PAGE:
Weight Watchers has started a new campaign ad that says, ‘Diets Don’t Work…Weight Watchers Does.’ The experts at Green Mountain at Fox Run have been saying that since its founding in 1973, but have always stressed healthy eating along with fitness goals and mutual support. Now a new study that uses the latest technology such as the Bod Pod (photo-right) reinforces the Green Mountain philosophy.
University of Missouri researcher Steve Ball believes his study indicates that a multi-pronged approach to weight loss – diet, exercise and support – is much more likely to be effective than simply taking out a gym membership or joining Weight Watchers alone.
A Study in Body Composition
The study examined how people lose weight in the real world, comparing not only the number of pounds lost, but also the percentage of body fat. Ball used sophisticated methods, such as a ‘Bod Pod’ and CT scans to measure the body composition of Weight Watchers vs. fitness club members.
The Weight Watchers group averaged a 5% reduction in body weight (or 9 pounds) over a 12 week period, but much of that was lean tissue, not fat.
“Participants’ body fat percentage did not improve at all because they lost a much higher percentage than expected of lean tissue,” said Ball, assistant professor of exercise physiology in the MU College of Human Environmental Sciences. “It is advantageous to keep lean tissue because it is correlated with higher metabolism. Losing lean tissue often slows metabolism. What your body is made of is more important than what you weigh.”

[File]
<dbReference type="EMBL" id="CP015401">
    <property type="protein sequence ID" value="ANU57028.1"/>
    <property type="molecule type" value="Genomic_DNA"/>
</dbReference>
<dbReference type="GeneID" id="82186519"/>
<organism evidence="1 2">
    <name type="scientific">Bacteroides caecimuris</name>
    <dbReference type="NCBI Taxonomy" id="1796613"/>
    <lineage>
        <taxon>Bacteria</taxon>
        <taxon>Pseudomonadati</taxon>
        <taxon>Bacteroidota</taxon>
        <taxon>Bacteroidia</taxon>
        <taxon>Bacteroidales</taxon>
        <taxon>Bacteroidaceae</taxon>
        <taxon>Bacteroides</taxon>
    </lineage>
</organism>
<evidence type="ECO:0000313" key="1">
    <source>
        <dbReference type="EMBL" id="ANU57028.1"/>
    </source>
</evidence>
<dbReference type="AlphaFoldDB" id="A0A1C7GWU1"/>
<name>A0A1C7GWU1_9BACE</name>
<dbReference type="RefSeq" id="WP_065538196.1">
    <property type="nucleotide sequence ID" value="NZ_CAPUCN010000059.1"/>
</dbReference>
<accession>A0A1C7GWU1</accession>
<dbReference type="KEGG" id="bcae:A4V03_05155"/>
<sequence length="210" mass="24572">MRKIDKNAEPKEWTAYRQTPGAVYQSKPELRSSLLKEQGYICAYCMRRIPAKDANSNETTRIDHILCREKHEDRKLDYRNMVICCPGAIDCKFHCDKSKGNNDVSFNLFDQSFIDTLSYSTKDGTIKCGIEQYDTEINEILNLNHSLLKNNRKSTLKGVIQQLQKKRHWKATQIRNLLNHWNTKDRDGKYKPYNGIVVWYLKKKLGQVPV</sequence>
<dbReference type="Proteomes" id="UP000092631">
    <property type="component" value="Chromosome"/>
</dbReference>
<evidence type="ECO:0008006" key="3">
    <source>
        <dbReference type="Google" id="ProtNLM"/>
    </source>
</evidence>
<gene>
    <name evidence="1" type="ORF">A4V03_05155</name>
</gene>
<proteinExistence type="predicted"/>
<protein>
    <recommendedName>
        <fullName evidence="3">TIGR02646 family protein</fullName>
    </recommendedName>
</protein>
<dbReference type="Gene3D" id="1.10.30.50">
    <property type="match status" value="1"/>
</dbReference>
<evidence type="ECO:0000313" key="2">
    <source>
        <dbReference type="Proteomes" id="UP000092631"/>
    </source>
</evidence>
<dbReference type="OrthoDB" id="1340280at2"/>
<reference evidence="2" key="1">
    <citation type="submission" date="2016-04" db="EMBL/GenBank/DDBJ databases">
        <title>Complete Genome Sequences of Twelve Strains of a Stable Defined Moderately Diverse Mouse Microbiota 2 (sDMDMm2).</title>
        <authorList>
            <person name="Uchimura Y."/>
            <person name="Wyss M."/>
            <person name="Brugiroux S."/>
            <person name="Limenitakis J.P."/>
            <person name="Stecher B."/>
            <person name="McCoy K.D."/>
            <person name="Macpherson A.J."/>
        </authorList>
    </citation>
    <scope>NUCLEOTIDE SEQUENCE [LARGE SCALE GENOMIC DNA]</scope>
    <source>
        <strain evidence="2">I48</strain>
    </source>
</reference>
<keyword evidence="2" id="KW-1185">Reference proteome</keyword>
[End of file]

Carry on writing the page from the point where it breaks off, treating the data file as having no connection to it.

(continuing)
The fitness center group didn’t see much of a change on the scale, but those participants did lose fat around the vital organs. Ball says that a change in body composition, regardless of negligible weight loss, is still beneficial to overall health and an improved metabolism.
Strength in Numbers
Sticking with any new lifestyle change takes perseverance. The group support in the Weight Watchers program proved to be very effective at helping participants see the weight loss program through whereas nearly 50 percent of fitness club members quit within 6 months.
“I think the outcome of the study speaks volumes about the necessity for a multi-pronged approach,” concludes Ball, “in order to lose weight, body fat and gain health benefits. I hope that this will be the first in a series of studies investigating commercial weight loss programs.”